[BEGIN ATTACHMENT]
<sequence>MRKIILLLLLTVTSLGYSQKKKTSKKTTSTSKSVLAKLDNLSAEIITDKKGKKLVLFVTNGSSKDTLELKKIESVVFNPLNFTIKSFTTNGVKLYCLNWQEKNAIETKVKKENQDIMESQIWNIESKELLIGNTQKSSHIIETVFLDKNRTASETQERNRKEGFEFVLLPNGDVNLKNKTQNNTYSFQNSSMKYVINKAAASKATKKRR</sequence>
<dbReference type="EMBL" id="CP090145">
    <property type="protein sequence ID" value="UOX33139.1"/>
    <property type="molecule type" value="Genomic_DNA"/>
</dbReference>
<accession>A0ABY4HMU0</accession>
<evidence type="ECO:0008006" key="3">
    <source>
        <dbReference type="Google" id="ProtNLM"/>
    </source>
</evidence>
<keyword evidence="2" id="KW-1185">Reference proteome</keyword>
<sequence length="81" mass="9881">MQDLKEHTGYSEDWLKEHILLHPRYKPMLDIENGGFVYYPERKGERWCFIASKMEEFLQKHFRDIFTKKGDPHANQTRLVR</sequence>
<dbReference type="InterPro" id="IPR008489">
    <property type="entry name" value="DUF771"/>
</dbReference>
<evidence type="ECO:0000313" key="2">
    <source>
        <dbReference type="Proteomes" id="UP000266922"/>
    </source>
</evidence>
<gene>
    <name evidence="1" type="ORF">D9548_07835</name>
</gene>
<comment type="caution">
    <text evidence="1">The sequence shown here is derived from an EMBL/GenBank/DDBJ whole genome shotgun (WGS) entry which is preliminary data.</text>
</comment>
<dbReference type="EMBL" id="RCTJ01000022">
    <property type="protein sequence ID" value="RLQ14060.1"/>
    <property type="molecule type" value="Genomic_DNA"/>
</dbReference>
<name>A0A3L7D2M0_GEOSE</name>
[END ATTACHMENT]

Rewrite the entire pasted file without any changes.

<sequence>MRKIILLLLLTVTSLGYSQKKKTSKKTTSTSKSVLAKLDNLSAEIITDKKGKKLVLFVTNGSSKDTLELKKIESVVFNPLNFTIKSFTTNGVKLYCLNWQEKNAIETKVKKENQDIMESQIWNIESKELLIGNTQKSSHIIETVFLDKNRTASETQERNRKEGFEFVLLPNGDVNLKNKTQNNTYSFQNSSMKYVINKAAASKATKKRR</sequence>
<dbReference type="EMBL" id="CP090145">
    <property type="protein sequence ID" value="UOX33139.1"/>
    <property type="molecule type" value="Genomic_DNA"/>
</dbReference>
<accession>A0ABY4HMU0</accession>
<evidence type="ECO:0008006" key="3">
    <source>
        <dbReference type="Google" id="ProtNLM"/>
    </source>
</evidence>
<keyword evidence="2" id="KW-1185">Reference proteome</keyword>
<sequence length="81" mass="9881">MQDLKEHTGYSEDWLKEHILLHPRYKPMLDIENGGFVYYPERKGERWCFIASKMEEFLQKHFRDIFTKKGDPHANQTRLVR</sequence>
<dbReference type="InterPro" id="IPR008489">
    <property type="entry name" value="DUF771"/>
</dbReference>
<evidence type="ECO:0000313" key="2">
    <source>
        <dbReference type="Proteomes" id="UP000266922"/>
    </source>
</evidence>
<gene>
    <name evidence="1" type="ORF">D9548_07835</name>
</gene>
<comment type="caution">
    <text evidence="1">The sequence shown here is derived from an EMBL/GenBank/DDBJ whole genome shotgun (WGS) entry which is preliminary data.</text>
</comment>
<dbReference type="EMBL" id="RCTJ01000022">
    <property type="protein sequence ID" value="RLQ14060.1"/>
    <property type="molecule type" value="Genomic_DNA"/>
</dbReference>
<name>A0A3L7D2M0_GEOSE</name>